The landscape of Foula, and the Shetland Islands alike, is an interconnecting tapestry of thousands of years of human occupation. Stories of island existence are woven tightly to the rich material landscape. They hinge upon self-sufficiency, improvisation, and resilience, locality, craft, and an embedded understanding of interconnected ecologies, in conversation with the historic and political heritage of a place.

Foula is one of six islands in the Highlands and Islands successfully selected as a ‘pioneering island’ in the Clean Energy for EU Islands programme. As part of this off-grid consortium, Foula positions itself at the forefront of energy autarky. In parallell, there is opportunity to look to abundant regenerative resources as part of the case study for decarbonisation. An island brimful from soil to sea, material stories form the basis of these research investigations. By synthesising historic and future applications of materials in these island bioregions, how can oral lore, craft, and histories of the land aid the future of circular bio-based economies?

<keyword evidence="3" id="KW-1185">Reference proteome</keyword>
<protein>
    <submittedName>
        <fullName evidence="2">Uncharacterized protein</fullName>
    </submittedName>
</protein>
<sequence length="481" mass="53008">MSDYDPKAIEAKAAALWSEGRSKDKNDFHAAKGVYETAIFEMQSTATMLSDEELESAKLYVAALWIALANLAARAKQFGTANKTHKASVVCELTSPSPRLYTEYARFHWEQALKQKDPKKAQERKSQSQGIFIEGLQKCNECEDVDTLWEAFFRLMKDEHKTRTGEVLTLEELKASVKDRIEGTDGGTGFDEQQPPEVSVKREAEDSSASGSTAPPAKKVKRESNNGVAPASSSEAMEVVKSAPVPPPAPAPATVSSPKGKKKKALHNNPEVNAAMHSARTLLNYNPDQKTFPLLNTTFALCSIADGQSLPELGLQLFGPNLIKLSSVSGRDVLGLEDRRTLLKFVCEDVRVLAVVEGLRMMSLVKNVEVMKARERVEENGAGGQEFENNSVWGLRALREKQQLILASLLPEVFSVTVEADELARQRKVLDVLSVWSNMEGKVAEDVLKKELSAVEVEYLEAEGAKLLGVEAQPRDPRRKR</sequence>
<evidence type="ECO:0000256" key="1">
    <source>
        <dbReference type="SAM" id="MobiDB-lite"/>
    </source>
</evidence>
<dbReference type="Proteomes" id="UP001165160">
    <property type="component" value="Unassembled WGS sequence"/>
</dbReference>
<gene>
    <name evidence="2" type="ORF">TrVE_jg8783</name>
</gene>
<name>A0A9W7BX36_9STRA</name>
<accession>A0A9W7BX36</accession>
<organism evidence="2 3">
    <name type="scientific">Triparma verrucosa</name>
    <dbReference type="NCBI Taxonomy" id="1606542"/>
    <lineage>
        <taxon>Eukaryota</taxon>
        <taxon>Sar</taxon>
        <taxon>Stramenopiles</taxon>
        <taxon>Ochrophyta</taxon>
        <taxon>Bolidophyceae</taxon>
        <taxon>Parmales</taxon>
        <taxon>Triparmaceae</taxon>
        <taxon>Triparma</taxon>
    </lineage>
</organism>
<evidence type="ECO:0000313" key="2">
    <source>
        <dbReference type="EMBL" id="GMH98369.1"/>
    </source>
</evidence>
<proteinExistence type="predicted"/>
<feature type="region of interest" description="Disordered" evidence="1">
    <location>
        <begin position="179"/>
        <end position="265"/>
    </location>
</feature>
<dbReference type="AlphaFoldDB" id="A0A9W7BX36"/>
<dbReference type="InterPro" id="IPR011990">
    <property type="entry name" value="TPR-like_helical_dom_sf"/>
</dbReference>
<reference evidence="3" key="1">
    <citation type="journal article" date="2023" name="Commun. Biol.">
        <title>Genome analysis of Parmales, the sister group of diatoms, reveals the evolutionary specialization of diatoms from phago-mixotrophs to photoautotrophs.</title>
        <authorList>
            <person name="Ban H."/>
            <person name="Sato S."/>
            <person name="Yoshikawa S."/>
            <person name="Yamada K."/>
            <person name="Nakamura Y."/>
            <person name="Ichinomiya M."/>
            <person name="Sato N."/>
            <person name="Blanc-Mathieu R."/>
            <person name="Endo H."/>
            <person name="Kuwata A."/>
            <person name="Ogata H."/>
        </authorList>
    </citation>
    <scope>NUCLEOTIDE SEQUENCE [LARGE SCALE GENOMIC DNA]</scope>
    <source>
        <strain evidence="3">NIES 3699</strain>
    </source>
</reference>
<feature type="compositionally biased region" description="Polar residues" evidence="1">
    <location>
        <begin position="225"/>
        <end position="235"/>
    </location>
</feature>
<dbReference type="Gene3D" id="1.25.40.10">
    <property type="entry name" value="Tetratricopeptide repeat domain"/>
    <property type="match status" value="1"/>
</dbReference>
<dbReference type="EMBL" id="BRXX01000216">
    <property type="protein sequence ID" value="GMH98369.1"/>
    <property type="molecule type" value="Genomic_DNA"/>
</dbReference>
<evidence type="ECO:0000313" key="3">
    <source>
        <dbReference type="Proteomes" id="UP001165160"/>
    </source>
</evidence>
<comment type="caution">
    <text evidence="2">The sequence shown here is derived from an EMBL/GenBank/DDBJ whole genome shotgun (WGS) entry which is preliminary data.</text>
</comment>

Year: 2022 - Ongoing
Collaborators: Foula Heritage
Team: Alys Hargreaves, Millicent Green

In an attempt to address some of the economic, social, environmental, and cultural challenges we face in todays climate, this on-going research project sets to imagine a future post-extractivist landscape comprised of a series of circular regenerative systems, using processes between agriculture, aquaculture, construction, and the revival of a craft heritage, in conversation with the islands evolving wool and textile industry.

In these explorations, we question how material and craft could add to an island story of reclaiming owndership of island resources and energy Autarky. Simultaneously, the beginning of this project aims towards an on-going bio-retrofit and experimental restoration project using these local resources, that platforms an exchange of shared learning for the future, whilst archiving oral lore and craft being lost amidst population decline. Further, we question and imagine how a participatory practice of local heritage and craft, using vernacular and experimental processes, create circularity and interconnectedness within an island community.